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Winner of the 2015 Queen Elizabeth Prize for Engineering - Dr Robert Langer

Chemical engineer Dr Robert Langer has just been announced as the winner of the 2015 Queen Elizabeth Prize for Engineering ‘for his revolutionary advances and leadership in engineering at the interface with chemistry and medicine’.

Dr Robert LangerDr Langer was the first person to engineer polymers to control the delivery of large molecular weight drugs for the treatment of diseases such as cancer and mental illness. Over two billion lives have been improved worldwide by the technologies that Dr Langer’s laboratory has created.

The Queen Elizabeth Prize for Engineering, also known as the QEPrize, is a global engineering £1million prize that celebrates engineers who have changed the world, solved humanity’s most challenging problems and made the biggest impact on society.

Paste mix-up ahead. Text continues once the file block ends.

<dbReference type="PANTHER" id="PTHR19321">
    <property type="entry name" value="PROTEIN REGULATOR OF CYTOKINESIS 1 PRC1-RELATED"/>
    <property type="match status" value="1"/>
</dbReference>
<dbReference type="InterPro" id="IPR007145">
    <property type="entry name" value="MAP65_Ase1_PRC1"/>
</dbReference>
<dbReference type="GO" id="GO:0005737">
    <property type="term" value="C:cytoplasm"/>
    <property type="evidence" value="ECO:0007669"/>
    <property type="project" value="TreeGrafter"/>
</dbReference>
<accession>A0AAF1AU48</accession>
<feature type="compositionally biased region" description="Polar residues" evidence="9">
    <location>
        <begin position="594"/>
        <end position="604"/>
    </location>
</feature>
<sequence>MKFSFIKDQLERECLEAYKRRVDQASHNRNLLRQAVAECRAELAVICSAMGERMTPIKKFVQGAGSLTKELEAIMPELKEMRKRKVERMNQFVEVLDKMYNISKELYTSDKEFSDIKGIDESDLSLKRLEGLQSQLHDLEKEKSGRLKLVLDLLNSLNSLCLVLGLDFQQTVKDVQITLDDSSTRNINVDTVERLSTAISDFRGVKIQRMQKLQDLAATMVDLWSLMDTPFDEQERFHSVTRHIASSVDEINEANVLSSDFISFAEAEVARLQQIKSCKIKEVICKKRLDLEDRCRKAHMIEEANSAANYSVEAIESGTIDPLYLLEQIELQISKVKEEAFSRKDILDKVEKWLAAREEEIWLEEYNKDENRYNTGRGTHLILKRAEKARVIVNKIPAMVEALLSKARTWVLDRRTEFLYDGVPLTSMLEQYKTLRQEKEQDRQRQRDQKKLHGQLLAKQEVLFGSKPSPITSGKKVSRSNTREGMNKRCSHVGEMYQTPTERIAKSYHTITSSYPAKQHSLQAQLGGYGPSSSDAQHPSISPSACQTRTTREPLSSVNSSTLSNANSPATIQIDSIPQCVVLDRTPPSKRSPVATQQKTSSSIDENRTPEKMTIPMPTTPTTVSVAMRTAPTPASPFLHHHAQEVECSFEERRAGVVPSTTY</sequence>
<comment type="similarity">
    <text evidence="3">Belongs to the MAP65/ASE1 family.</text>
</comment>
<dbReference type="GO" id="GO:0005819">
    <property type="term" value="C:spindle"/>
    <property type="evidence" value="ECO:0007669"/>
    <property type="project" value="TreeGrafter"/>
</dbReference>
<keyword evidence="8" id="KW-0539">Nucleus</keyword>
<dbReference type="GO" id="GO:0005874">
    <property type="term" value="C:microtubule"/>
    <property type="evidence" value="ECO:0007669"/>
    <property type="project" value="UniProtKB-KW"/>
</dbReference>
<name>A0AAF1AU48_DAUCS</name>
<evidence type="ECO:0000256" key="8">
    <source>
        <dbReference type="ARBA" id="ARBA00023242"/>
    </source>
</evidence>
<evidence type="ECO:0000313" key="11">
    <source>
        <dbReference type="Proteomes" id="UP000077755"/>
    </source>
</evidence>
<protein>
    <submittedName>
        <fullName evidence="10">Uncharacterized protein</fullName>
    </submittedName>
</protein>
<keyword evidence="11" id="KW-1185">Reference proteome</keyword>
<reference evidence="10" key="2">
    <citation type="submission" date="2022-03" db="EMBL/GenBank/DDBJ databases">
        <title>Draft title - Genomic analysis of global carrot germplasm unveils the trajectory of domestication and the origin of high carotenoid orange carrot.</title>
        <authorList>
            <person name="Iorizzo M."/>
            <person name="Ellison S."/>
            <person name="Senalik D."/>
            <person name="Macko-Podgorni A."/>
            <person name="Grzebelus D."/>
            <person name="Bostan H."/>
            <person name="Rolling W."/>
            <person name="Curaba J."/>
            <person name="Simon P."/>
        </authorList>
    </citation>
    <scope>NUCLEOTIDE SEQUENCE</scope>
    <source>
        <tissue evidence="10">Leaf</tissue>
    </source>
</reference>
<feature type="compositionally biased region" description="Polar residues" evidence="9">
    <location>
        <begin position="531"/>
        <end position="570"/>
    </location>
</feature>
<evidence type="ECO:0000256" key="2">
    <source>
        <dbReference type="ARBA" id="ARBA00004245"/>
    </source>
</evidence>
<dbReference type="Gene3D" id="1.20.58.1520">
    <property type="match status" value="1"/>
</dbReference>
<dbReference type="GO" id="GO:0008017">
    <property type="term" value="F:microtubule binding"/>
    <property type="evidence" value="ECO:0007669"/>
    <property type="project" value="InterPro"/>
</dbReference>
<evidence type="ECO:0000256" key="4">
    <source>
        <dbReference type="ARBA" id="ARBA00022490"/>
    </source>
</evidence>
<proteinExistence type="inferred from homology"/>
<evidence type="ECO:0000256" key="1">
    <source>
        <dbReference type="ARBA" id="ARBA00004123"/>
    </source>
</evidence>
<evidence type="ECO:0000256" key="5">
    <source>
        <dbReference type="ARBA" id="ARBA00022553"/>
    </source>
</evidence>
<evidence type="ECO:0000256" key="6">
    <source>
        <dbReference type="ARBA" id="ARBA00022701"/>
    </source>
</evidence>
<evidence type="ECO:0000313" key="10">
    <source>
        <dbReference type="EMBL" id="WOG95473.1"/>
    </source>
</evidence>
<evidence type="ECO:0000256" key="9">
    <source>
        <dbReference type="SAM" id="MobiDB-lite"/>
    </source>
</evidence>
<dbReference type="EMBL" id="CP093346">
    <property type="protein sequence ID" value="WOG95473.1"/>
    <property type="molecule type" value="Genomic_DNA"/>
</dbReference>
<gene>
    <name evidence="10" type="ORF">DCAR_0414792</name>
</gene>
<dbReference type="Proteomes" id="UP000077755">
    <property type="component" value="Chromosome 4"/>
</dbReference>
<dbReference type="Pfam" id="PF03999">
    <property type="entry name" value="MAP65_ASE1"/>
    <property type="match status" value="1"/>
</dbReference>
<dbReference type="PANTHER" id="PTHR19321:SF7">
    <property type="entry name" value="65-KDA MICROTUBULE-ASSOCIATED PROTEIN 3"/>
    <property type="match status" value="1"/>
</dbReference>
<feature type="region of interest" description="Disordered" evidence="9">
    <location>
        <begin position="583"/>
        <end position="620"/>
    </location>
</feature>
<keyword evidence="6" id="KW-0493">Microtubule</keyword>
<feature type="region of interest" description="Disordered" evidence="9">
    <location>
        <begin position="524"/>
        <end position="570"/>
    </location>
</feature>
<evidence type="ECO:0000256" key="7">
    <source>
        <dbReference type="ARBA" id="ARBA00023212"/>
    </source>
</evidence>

Lord Browne, chair of the Queen Elizabeth Prize for Engineering Foundation, announced the winner in London. The Queen will present Dr Langer with the prize at Buckingham Palace later this year.

The objective of the QEPrize is ‘to raise the public profile of engineering, and to inspire young people and engage them in engineering’. It is run by a charitable company, the Queen Elizabeth Prize for Engineering Foundation, and day-to-day running of the Prize is carried out by a team at the Royal Academy of Engineering.

The prize was launched in 2011 by a cross-party line up of the UK Prime Minister David Cameron, Deputy Prime Minister Nick Clegg and Leader of the Opposition Ed Miliband. Professor Eleanor Stride, from the Department’s Institute of Biomedical Engineering, who was present at the launch said: “It is fantastic to have Biomedical Engineering celebrated through the award of the QEPrize and to recognise the incredible achievements of Dr Langer”.

The Queen Elizabeth Prize for Engineering Foundation aims state that ‘engineering drives economic progress. In 2011, 24% of UK turnover was dependent on engineering. By 2020 we will need a further 1.25 million science, engineering and technology professional and technicians. We will only meet this demand if many more young people consider engineering as a career…and ensure that more young women (currently 6% of professional engineers) pursue the career’.

To read more about the 2015 Queen Elizabeth Prize for Engineering please visit: